3291   they are willing to switch to.
3293<figure><artwork type="abnf2616"><iref primary="true" item="Grammar" subitem="Upgrade"/>
3294  <x:ref>Upgrade</x:ref>          = 1#<x:ref>protocol</x:ref>
3296  <x:ref>protocol</x:ref>         = <x:ref>protocol-name</x:ref> ["/" <x:ref>protocol-version</x:ref>]
3297  <x:ref>protocol-name</x:ref>    = <x:ref>token</x:ref>
3298  <x:ref>protocol-version</x:ref> = <x:ref>token</x:ref>
3301   For example,
3303<figure><artwork type="example">
3304  Upgrade: HTTP/2.0, SHTTP/1.3, IRC/6.9, RTA/x11
3307   The Upgrade header field is intended to provide a simple mechanism
3308   for transitioning from HTTP/1.1 to some other, incompatible protocol. It
3309   does so by allowing the client to advertise its desire to use another
3310   protocol, such as a later version of HTTP with a higher major version
3311   number, even though the current request has been made using HTTP/1.1.
3312   This eases the difficult transition between incompatible protocols by
3313   allowing the client to initiate a request in the more commonly
3314   supported protocol while indicating to the server that it would like
3315   to use a "better" protocol if available (where "better" is determined
3316   by the server, possibly according to the nature of the request method
3317   or target resource).
3320   The Upgrade header field only applies to switching application-layer
3321   protocols upon the existing transport-layer connection. Upgrade
3322   cannot be used to insist on a protocol change; its acceptance and use
3323   by the server is optional. The capabilities and nature of the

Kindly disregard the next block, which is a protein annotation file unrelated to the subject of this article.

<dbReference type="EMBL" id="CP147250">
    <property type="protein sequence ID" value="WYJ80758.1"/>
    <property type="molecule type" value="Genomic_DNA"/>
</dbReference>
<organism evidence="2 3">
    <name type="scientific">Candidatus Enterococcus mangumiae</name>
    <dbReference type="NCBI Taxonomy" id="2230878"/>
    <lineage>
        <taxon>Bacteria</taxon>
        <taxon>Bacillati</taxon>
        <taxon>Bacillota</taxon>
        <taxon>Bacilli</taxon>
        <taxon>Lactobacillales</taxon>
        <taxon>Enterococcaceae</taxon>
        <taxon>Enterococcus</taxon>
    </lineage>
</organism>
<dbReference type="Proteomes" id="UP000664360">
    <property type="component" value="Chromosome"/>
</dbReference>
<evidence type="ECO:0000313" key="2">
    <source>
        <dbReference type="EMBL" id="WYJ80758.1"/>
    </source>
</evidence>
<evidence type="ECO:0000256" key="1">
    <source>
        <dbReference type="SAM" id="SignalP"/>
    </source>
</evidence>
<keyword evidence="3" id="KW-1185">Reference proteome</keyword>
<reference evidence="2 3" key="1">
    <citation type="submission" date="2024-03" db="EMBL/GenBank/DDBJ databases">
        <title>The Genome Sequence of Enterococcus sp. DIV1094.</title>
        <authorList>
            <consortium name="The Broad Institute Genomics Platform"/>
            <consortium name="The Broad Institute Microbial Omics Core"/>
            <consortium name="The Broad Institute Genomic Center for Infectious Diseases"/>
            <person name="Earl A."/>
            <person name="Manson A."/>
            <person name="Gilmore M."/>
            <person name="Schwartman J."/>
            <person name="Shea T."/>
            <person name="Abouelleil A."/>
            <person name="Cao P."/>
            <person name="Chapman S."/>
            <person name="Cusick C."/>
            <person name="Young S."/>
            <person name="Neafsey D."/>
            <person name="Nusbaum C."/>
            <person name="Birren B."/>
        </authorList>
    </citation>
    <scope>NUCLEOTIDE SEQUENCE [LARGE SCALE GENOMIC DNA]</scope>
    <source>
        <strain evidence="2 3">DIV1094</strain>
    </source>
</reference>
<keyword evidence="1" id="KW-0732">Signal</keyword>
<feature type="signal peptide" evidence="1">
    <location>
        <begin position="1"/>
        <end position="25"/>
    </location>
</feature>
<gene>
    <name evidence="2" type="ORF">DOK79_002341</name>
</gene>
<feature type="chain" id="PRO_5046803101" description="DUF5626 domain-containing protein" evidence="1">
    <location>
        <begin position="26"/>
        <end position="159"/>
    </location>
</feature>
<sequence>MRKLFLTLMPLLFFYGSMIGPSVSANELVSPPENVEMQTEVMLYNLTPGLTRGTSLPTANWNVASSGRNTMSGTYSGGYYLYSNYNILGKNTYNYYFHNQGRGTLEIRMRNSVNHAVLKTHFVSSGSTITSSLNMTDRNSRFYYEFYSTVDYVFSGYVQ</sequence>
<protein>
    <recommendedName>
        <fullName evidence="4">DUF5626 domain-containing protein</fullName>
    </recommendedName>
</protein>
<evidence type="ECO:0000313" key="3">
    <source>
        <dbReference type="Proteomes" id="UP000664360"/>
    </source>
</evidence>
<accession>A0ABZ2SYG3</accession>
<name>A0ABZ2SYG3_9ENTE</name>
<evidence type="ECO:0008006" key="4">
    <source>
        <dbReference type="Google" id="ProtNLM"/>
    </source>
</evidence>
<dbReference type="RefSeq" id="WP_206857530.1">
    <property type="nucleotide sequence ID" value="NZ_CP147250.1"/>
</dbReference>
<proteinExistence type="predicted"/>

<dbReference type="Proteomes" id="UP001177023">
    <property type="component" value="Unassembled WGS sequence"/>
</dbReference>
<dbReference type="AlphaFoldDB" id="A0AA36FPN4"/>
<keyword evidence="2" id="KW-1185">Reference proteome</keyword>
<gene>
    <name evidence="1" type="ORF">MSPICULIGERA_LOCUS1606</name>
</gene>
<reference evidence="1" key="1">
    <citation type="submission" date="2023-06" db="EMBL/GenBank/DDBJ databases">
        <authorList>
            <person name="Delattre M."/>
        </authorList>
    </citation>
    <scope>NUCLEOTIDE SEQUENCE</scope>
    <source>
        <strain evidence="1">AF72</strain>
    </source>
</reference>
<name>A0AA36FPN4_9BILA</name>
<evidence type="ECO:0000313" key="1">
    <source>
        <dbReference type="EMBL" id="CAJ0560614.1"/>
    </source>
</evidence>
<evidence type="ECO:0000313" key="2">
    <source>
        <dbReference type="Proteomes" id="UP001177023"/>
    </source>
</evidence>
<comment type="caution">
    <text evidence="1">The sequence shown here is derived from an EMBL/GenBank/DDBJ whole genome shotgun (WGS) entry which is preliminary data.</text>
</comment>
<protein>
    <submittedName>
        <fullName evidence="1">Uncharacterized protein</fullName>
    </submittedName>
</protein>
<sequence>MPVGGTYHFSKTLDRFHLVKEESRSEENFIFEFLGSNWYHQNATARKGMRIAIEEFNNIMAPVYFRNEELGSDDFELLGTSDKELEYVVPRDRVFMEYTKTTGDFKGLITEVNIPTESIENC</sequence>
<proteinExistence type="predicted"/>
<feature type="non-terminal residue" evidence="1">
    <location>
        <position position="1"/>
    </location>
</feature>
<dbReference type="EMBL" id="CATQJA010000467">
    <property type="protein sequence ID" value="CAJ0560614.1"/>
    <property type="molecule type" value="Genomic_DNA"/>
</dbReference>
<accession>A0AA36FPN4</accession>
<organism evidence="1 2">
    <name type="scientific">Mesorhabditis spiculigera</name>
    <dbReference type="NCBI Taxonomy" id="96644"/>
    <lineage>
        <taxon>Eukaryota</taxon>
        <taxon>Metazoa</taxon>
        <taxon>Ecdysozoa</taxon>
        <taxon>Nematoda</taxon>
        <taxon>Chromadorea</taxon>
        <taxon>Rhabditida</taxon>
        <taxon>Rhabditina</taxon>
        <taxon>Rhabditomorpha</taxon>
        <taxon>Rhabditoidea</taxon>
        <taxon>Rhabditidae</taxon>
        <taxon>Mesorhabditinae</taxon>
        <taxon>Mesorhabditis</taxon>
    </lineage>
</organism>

3324   application-layer communication after the protocol change is entirely
3325   dependent upon the new protocol chosen, although the first action
3326   after changing the protocol &MUST; be a response to the initial HTTP
3327   request containing the Upgrade header field.
3330   The Upgrade header field only applies to the immediate connection.
3331   Therefore, the upgrade keyword &MUST; be supplied within a
3332   <x:ref>Connection</x:ref> header field (<xref target="header.connection"/>)
3333   whenever Upgrade is present in an HTTP/1.1 message.
3336   The Upgrade header field cannot be used to indicate a switch to a
3337   protocol on a different connection. For that purpose, it is more
3338   appropriate to use a <x:ref>3xx (Redirection)</x:ref> response (&status-3xx;).
3341   Servers &MUST; include the "Upgrade" header field in <x:ref>101 (Switching
3342   Protocols)</x:ref> responses to indicate which protocol(s) are being switched to,
3343   and &MUST; include it in <x:ref>426 (Upgrade Required)</x:ref> responses to indicate
3344   acceptable protocols to upgrade to. Servers &MAY; include it in any other
3345   response to indicate that they are willing to upgrade to one of the
3346   specified protocols.
3349   This specification only defines the protocol name "HTTP" for use by
3350   the family of Hypertext Transfer Protocols, as defined by the HTTP
3351   version rules of <xref target="http.version"/> and future updates to this
3352   specification. Additional tokens can be registered with IANA using the
3353   registration procedure defined in <xref target="upgrade.token.registry"/>.
3359<section title="IANA Considerations" anchor="IANA.considerations">
3361<section title="Header Field Registration" anchor="header.field.registration">
3363   HTTP header fields are registered within the Message Header Field Registry
3364   <xref target="RFC3864"/> maintained by IANA at
3365   <eref target=""/>.
3368   This document defines the following HTTP header fields, so their
3369   associated registry entries shall be updated according to the permanent
3370   registrations below:
3372<?BEGININC p1-messaging.iana-headers ?>
3373<!--AUTOGENERATED FROM extract-header-defs.xslt, do not edit manually-->
3374<texttable align="left" suppress-title="true" anchor="iana.header.registration.table">
3375   <ttcol>Header Field Name</ttcol>
3376   <ttcol>Protocol</ttcol>
3377   <ttcol>Status</ttcol>
3378   <ttcol>Reference</ttcol>